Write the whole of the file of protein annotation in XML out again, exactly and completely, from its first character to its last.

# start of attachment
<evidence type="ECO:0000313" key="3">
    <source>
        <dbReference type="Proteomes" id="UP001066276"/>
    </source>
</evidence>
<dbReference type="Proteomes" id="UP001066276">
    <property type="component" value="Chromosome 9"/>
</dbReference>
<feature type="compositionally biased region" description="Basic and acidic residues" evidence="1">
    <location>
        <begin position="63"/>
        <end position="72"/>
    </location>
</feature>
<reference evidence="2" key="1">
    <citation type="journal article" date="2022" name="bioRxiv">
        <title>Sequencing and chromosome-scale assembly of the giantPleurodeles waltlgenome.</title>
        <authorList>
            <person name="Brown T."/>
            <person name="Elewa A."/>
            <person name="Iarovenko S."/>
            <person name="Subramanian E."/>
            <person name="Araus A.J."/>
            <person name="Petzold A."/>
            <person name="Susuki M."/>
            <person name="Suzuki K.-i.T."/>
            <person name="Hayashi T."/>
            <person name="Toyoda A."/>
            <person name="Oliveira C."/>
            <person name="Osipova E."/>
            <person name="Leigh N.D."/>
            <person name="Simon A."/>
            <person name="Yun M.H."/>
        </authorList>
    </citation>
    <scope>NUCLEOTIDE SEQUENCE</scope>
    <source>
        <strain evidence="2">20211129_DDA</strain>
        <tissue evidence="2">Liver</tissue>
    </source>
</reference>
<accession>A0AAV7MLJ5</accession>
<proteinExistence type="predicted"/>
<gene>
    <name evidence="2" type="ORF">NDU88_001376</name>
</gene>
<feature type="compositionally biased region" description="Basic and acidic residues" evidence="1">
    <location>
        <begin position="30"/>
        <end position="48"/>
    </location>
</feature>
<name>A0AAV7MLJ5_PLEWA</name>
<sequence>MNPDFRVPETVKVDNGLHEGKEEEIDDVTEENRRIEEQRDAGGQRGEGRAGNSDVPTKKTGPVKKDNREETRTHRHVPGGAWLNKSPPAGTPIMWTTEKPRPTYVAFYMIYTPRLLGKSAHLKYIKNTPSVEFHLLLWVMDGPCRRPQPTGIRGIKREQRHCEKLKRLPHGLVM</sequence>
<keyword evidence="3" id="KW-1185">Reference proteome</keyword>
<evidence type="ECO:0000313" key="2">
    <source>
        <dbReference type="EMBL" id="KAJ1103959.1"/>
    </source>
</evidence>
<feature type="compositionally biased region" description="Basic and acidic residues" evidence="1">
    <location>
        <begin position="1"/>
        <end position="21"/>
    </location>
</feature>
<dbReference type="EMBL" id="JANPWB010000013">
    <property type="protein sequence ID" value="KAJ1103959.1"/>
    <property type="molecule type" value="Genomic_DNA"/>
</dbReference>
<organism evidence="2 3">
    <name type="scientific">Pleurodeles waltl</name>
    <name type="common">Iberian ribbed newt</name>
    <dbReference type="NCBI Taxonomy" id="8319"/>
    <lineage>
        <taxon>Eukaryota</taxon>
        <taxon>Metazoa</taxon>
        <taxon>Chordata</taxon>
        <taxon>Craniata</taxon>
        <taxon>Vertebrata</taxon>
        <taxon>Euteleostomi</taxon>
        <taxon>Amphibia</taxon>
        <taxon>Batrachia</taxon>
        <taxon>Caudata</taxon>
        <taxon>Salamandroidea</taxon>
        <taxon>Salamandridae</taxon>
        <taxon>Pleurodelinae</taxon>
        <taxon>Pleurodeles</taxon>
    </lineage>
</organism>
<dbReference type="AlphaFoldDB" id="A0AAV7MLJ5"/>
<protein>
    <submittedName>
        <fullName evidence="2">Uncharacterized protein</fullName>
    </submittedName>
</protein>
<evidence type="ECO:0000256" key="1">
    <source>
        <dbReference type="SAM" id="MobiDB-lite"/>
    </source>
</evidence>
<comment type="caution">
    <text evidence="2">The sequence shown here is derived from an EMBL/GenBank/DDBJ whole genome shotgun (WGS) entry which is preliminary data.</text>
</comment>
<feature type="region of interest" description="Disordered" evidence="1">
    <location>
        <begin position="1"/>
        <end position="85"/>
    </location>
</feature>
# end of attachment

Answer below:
<evidence type="ECO:0000313" key="3">
    <source>
        <dbReference type="Proteomes" id="UP001066276"/>
    </source>
</evidence>
<dbReference type="Proteomes" id="UP001066276">
    <property type="component" value="Chromosome 9"/>
</dbReference>
<feature type="compositionally biased region" description="Basic and acidic residues" evidence="1">
    <location>
        <begin position="63"/>
        <end position="72"/>
    </location>
</feature>
<reference evidence="2" key="1">
    <citation type="journal article" date="2022" name="bioRxiv">
        <title>Sequencing and chromosome-scale assembly of the giantPleurodeles waltlgenome.</title>
        <authorList>
            <person name="Brown T."/>
            <person name="Elewa A."/>
            <person name="Iarovenko S."/>
            <person name="Subramanian E."/>
            <person name="Araus A.J."/>
            <person name="Petzold A."/>
            <person name="Susuki M."/>
            <person name="Suzuki K.-i.T."/>
            <person name="Hayashi T."/>
            <person name="Toyoda A."/>
            <person name="Oliveira C."/>
            <person name="Osipova E."/>
            <person name="Leigh N.D."/>
            <person name="Simon A."/>
            <person name="Yun M.H."/>
        </authorList>
    </citation>
    <scope>NUCLEOTIDE SEQUENCE</scope>
    <source>
        <strain evidence="2">20211129_DDA</strain>
        <tissue evidence="2">Liver</tissue>
    </source>
</reference>
<accession>A0AAV7MLJ5</accession>
<proteinExistence type="predicted"/>
<gene>
    <name evidence="2" type="ORF">NDU88_001376</name>
</gene>
<feature type="compositionally biased region" description="Basic and acidic residues" evidence="1">
    <location>
        <begin position="30"/>
        <end position="48"/>
    </location>
</feature>
<name>A0AAV7MLJ5_PLEWA</name>
<sequence>MNPDFRVPETVKVDNGLHEGKEEEIDDVTEENRRIEEQRDAGGQRGEGRAGNSDVPTKKTGPVKKDNREETRTHRHVPGGAWLNKSPPAGTPIMWTTEKPRPTYVAFYMIYTPRLLGKSAHLKYIKNTPSVEFHLLLWVMDGPCRRPQPTGIRGIKREQRHCEKLKRLPHGLVM</sequence>
<keyword evidence="3" id="KW-1185">Reference proteome</keyword>
<evidence type="ECO:0000313" key="2">
    <source>
        <dbReference type="EMBL" id="KAJ1103959.1"/>
    </source>
</evidence>
<feature type="compositionally biased region" description="Basic and acidic residues" evidence="1">
    <location>
        <begin position="1"/>
        <end position="21"/>
    </location>
</feature>
<dbReference type="EMBL" id="JANPWB010000013">
    <property type="protein sequence ID" value="KAJ1103959.1"/>
    <property type="molecule type" value="Genomic_DNA"/>
</dbReference>
<organism evidence="2 3">
    <name type="scientific">Pleurodeles waltl</name>
    <name type="common">Iberian ribbed newt</name>
    <dbReference type="NCBI Taxonomy" id="8319"/>
    <lineage>
        <taxon>Eukaryota</taxon>
        <taxon>Metazoa</taxon>
        <taxon>Chordata</taxon>
        <taxon>Craniata</taxon>
        <taxon>Vertebrata</taxon>
        <taxon>Euteleostomi</taxon>
        <taxon>Amphibia</taxon>
        <taxon>Batrachia</taxon>
        <taxon>Caudata</taxon>
        <taxon>Salamandroidea</taxon>
        <taxon>Salamandridae</taxon>
        <taxon>Pleurodelinae</taxon>
        <taxon>Pleurodeles</taxon>
    </lineage>
</organism>
<dbReference type="AlphaFoldDB" id="A0AAV7MLJ5"/>
<protein>
    <submittedName>
        <fullName evidence="2">Uncharacterized protein</fullName>
    </submittedName>
</protein>
<evidence type="ECO:0000256" key="1">
    <source>
        <dbReference type="SAM" id="MobiDB-lite"/>
    </source>
</evidence>
<comment type="caution">
    <text evidence="2">The sequence shown here is derived from an EMBL/GenBank/DDBJ whole genome shotgun (WGS) entry which is preliminary data.</text>
</comment>
<feature type="region of interest" description="Disordered" evidence="1">
    <location>
        <begin position="1"/>
        <end position="85"/>
    </location>
</feature>